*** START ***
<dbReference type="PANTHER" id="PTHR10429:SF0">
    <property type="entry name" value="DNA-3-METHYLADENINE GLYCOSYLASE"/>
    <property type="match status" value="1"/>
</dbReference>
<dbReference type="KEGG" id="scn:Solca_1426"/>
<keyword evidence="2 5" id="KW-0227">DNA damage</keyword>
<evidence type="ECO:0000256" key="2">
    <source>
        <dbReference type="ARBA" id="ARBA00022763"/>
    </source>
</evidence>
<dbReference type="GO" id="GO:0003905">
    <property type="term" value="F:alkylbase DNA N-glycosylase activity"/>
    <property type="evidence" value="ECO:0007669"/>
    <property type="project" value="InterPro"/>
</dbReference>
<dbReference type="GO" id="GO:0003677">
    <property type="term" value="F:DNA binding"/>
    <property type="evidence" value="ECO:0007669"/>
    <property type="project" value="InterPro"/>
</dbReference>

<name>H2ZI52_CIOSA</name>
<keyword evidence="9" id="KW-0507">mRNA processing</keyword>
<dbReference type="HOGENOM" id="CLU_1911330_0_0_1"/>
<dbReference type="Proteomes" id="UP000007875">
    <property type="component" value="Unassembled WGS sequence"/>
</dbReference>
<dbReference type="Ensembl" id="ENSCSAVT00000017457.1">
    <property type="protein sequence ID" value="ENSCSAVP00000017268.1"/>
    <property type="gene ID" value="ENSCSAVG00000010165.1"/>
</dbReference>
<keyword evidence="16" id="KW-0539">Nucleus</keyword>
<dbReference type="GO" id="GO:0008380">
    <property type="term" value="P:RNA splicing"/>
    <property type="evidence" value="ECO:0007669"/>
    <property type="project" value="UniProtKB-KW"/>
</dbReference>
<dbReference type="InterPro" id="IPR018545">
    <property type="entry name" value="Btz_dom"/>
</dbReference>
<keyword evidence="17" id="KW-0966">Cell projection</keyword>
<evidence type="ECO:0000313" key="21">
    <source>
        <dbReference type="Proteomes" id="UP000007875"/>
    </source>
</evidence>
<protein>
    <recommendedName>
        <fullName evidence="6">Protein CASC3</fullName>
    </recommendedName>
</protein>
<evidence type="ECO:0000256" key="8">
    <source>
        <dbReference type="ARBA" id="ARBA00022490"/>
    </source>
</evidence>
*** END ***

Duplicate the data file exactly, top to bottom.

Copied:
<dbReference type="PANTHER" id="PTHR10429:SF0">
    <property type="entry name" value="DNA-3-METHYLADENINE GLYCOSYLASE"/>
    <property type="match status" value="1"/>
</dbReference>
<dbReference type="KEGG" id="scn:Solca_1426"/>
<keyword evidence="2 5" id="KW-0227">DNA damage</keyword>
<evidence type="ECO:0000256" key="2">
    <source>
        <dbReference type="ARBA" id="ARBA00022763"/>
    </source>
</evidence>
<dbReference type="GO" id="GO:0003905">
    <property type="term" value="F:alkylbase DNA N-glycosylase activity"/>
    <property type="evidence" value="ECO:0007669"/>
    <property type="project" value="InterPro"/>
</dbReference>
<dbReference type="GO" id="GO:0003677">
    <property type="term" value="F:DNA binding"/>
    <property type="evidence" value="ECO:0007669"/>
    <property type="project" value="InterPro"/>
</dbReference>

<name>H2ZI52_CIOSA</name>
<keyword evidence="9" id="KW-0507">mRNA processing</keyword>
<dbReference type="HOGENOM" id="CLU_1911330_0_0_1"/>
<dbReference type="Proteomes" id="UP000007875">
    <property type="component" value="Unassembled WGS sequence"/>
</dbReference>
<dbReference type="Ensembl" id="ENSCSAVT00000017457.1">
    <property type="protein sequence ID" value="ENSCSAVP00000017268.1"/>
    <property type="gene ID" value="ENSCSAVG00000010165.1"/>
</dbReference>
<keyword evidence="16" id="KW-0539">Nucleus</keyword>
<dbReference type="GO" id="GO:0008380">
    <property type="term" value="P:RNA splicing"/>
    <property type="evidence" value="ECO:0007669"/>
    <property type="project" value="UniProtKB-KW"/>
</dbReference>
<dbReference type="InterPro" id="IPR018545">
    <property type="entry name" value="Btz_dom"/>
</dbReference>
<keyword evidence="17" id="KW-0966">Cell projection</keyword>
<evidence type="ECO:0000313" key="21">
    <source>
        <dbReference type="Proteomes" id="UP000007875"/>
    </source>
</evidence>
<protein>
    <recommendedName>
        <fullName evidence="6">Protein CASC3</fullName>
    </recommendedName>
</protein>
<evidence type="ECO:0000256" key="8">
    <source>
        <dbReference type="ARBA" id="ARBA00022490"/>
    </source>
</evidence>